Nationwide lockdown and ‘hyper’ activism in RWAs

The lockdown, enforced to contain Covid-19, has seen the near absence or loss of deliberative space in the ‘gated community’.

In th e Covid-19 lockdown period, amongst the other glaring features which caught a citizen’s eye, was the role of RWAs in managing the “gated community”. These are largely middle/new middle class in terms of number and character and remain a key channel of middle-class activism and collective action. Though typologies of RWAs have been neatly outlined in cities like Bangalore, generally RWAs deal with issues of common concerns such as security (through appointing private guards at key entry points), maintenance of local infrastructure (parks and gardens) resolution of local disputes and organisation of social and cultural events for their members.

The increasing role of RWAs has been considered a pointer of “deepening of democracy” by JNU professor Gurpreet Mahajan where the public sphere is sought to be a decentralised system of administration and involvement of people in governing themselves. In these significant ways, RWAs negotiate the relationship between state and the middle classes.

The “urban middle class” is too homogenous a term to be able to capture multiple locations, interests and varied access to power of different sections as the claims made by RWAs are not only fractured but often contradictory. The period of lockdown can be seen in a similar vein. Ban on the entry of outsiders and specifically service providers like delivery boys, domestic helps, drivers, cleaners, etc, not only brings forth this contradiction through the intense arguments over several RWA WhatsApp groups but also produced middle class urban-poor dualism (through the ban) which is critical in shaping middle class mobilisation.

Suddenly the middle class whose daily lives rests on the shoulders of service providers was seen to be socially distancing itself by looking at them as potential risk factors! Minna Savaala, author of Middle Class Moralities, points out, “The new middle class does not want to recognise its moral duty in uplifting the poor and reducing poverty in India which is in complete opposition to the older middle-class value of being empathetic towards the poor.”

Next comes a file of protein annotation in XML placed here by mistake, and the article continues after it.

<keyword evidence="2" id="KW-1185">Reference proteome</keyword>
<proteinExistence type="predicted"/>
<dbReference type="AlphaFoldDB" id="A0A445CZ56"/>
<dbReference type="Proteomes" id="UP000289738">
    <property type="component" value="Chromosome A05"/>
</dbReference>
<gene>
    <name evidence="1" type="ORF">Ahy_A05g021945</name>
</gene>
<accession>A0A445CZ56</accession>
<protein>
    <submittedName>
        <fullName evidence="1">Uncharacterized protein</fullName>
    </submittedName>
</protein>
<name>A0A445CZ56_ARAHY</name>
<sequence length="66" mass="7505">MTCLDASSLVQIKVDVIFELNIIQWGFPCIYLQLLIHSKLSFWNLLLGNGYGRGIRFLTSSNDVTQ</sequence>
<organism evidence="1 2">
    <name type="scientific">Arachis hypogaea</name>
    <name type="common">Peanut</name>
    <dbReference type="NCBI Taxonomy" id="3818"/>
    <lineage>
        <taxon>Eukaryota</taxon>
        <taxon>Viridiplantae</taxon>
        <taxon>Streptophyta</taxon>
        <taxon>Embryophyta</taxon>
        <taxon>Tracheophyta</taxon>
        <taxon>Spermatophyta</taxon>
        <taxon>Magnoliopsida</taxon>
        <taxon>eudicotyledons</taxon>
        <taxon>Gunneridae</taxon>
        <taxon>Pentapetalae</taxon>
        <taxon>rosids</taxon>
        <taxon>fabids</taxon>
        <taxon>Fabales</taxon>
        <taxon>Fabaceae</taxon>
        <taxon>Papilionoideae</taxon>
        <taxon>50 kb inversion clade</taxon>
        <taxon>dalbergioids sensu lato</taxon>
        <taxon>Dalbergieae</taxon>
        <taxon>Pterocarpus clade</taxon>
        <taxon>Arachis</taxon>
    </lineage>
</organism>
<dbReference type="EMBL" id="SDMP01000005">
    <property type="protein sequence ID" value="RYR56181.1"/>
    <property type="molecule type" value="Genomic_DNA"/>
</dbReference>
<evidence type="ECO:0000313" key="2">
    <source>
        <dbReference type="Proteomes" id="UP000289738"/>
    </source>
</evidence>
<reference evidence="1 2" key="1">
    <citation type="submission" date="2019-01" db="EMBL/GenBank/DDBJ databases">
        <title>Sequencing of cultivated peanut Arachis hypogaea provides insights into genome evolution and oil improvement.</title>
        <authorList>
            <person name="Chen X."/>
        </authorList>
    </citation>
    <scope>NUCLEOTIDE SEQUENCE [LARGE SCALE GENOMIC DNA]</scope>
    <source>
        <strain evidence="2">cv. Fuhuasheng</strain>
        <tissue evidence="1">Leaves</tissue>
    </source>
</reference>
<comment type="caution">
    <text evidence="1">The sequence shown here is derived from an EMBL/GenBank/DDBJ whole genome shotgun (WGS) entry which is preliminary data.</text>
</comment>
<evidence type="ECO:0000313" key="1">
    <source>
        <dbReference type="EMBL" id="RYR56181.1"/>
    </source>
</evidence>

The post-colonial state in India has always been imagined as the benefactor of the poor but RWA activities are increasingly becoming a site for reformulation of the relationship between the middle class and the state. Citizenship, which simply means free and equal membership, is “unequal and unfree” in this “decentralised system of administration”. The composition and character of RWAs rests on mostly property owners who have voting rights in their elections. Such voters and those they elect as a result are largely male, leading to imaginaries of desirable publicness.

When interviewed, a “sole” woman representative of the RWA admitted that when she challenged the “male-centric” decision making and approached district administration against these bans even before the lockdown, she was trolled over social media and received SMSs for “jeopardising” the safety of residents. In another shocking move, the RWAs in their overzealousness and self-righteousness issued moral diktats acquiring supra-administrative powers in contravention to the lockdown guidelines laid by the state and the district administration. Newspapers and selling of vegetables which were defined as essential goods and services were also banned.

In NCR districts like Ghaziabad, things had reached a point where RWAs were threatened with police action if they continued these activities.  hat clearly marked this lockdown period in the “gated community” was the near absence or loss of deliberative space. While on the one hand they defied administrative orders, on the other hand there also appeared a renewed process of rethinking the state as it was increasingly imagined as the only “saviour” against the deadly virus.

RWAs played the role of channelising the firm and ardent enthusiasm with which the middle class clapped and lighted diyas for the “Corona Warriors”. This paradox, one hopes, would lead to a more meaningful and fruitful relationship between the middle class RWAs and the state. The writer is Assistant Professor, Department of Political Science Indraprastha College for Women, University of Delhi. Views are personal.